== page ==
ETH Zurich researchers created artificial colors by 3D printing specific nanostructures inspired by the nanostructures of butterflies. This principle can be used to create color screens in the future.
Because of their new technology, the scientists in the group of Andrew de Mello, a professor of biochemical engineering, were inspired by butterflies. The feathers of the Cynandraopis species, native to tropical Africa, are decorated in bright colors. These are produced by a very complex regular surface structure in the size range of the wavelength of visible light. These structures amplify or cancel out the individual color components of light by deflecting the rays. Researchers led by deMello have succeeded in replicating the surface and other modified structures of Cynandraopis using nano 3D printing technology. In this way, they created an easy-to-use principle for generating structures that produce structural colors.
There are many examples of such structural colors in nature, including irregular surface structures found in other butterfly species. “But the normal nanostructures of the Cynandra opis wings were particularly well suited for reconstruction using 3D printing,” explains Xiaobao Cao, a former PhD student in the deMello group and lead author of the study. increase. The Cynandra opis structure consists of two grid layers stacked vertically to each other. Lattice spacing About 1/2 to 1 micrometer.
Whole color palette
By varying this grid spacing and grid height in the range of 250 nanometers to 1.2 micrometers, ETH researchers were able to create 3D printed structures that produced all colors in the visible spectrum. rice field. Many of these colors do not occur in the natural model (butterfly) on which their structure is based.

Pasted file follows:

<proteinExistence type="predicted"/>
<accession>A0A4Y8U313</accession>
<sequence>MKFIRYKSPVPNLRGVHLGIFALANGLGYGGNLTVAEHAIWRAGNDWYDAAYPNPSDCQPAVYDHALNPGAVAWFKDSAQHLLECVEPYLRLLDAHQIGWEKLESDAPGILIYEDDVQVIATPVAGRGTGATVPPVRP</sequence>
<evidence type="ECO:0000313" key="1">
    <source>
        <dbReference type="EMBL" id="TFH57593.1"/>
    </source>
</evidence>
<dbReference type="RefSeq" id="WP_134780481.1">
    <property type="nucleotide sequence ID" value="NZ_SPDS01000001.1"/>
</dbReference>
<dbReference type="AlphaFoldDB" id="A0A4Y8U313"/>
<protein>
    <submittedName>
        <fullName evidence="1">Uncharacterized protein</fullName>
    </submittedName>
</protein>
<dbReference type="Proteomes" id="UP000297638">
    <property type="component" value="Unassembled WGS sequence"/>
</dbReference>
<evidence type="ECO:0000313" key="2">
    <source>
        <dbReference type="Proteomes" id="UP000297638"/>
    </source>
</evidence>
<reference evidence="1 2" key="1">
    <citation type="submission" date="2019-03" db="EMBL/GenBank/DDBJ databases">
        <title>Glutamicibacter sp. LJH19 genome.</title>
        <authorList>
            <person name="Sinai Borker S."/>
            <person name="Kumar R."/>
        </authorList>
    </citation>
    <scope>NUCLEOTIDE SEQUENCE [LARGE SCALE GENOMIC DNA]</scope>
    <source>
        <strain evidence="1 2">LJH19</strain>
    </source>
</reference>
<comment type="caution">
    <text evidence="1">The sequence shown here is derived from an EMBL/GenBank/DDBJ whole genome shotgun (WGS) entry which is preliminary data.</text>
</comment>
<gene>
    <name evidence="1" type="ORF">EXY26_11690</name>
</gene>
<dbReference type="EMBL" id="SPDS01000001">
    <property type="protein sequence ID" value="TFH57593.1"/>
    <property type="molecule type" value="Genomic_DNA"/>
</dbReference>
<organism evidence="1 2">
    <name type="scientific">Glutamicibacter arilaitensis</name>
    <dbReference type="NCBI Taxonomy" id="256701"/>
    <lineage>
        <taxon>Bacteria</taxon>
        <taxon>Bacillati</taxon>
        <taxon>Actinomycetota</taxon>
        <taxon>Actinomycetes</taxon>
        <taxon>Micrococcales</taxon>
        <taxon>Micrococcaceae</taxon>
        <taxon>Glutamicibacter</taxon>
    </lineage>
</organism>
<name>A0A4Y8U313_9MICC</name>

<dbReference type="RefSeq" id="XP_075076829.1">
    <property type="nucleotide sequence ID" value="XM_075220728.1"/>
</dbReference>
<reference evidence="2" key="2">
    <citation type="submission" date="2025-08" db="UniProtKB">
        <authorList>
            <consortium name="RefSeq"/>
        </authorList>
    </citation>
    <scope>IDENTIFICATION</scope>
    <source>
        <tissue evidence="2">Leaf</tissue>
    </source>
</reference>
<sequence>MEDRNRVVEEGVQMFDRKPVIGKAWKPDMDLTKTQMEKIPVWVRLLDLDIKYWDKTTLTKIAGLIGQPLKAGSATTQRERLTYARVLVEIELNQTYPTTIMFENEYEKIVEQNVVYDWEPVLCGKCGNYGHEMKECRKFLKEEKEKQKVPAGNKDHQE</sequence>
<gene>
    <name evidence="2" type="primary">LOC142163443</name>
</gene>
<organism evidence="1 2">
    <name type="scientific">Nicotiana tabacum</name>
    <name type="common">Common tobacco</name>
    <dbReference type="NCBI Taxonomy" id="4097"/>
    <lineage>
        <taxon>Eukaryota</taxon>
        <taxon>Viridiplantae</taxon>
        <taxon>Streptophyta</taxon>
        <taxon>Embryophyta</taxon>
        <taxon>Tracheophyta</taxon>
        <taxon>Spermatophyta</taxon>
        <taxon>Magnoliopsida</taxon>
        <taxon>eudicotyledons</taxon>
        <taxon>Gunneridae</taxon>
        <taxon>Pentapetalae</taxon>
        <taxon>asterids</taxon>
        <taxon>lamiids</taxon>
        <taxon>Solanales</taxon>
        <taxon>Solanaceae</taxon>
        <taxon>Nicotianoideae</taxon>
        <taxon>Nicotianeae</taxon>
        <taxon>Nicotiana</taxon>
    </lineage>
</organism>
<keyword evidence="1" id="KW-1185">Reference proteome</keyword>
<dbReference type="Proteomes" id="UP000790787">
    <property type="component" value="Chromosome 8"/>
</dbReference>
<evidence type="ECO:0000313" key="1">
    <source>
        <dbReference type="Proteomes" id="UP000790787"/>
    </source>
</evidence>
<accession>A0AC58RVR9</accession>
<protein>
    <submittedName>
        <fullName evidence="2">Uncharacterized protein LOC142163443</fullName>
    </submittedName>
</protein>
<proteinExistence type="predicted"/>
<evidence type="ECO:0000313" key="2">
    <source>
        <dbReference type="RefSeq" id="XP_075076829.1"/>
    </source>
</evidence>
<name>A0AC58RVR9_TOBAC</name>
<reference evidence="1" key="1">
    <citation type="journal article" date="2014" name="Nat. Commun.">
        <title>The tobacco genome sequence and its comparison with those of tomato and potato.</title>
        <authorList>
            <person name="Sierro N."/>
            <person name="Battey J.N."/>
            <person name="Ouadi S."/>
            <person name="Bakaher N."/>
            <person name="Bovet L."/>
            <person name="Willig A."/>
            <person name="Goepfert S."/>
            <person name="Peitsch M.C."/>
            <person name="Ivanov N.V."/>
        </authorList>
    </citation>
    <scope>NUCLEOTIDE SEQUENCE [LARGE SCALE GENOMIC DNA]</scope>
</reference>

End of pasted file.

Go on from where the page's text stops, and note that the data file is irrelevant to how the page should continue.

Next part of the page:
Researchers have succeeded in creating such surfaces using a variety of materials, including clear polymers. “This allowed us to illuminate the structure from behind to bring out the color,” explains Stavros Stavrakis, senior scientist and co-author of the study in the deMello group. “This is the first time we have been able to generate all colors in the visible spectrum as structural colors with a translucent material.”
As part of their research, scientists have created miniature images of 2 x 2 micrometer multicolored structural color pixels. Such small images could one day be used as a security feature for banknotes and other documents. Since you can make colors with transparent materials, you can also make color filters for optical technology. This is in good agreement with the main research activities of Professor de Mello’s group, which develops microfluidic systems (miniaturized systems for chemical and biological experiments).
Large-scale production of nanostructures is also possible, researchers say. You can 3D print the negative structure and use it as a template to create a large number of duplicates. This means that this principle may be suitable for manufacturing high resolution color displays such as thin bendable screens. And finally, scientists point out that structural colors can replace the pigments used in today’s prints and paintings. Structural colors have certain advantages over traditional pigments. It lasts a long time because it does not fade when exposed to light, and in most cases has a good environmental footprint.
The study was published in Advanced material..
Xiaobao Cao et al, Structural Color Duplication of Cynandra opis Butterfly for Bio-Inspired Big Rating Color Filters, Advanced material (2022). DOI: 10.1002 / adma.202109161
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3D print colored nanostructures using butterfly morphology
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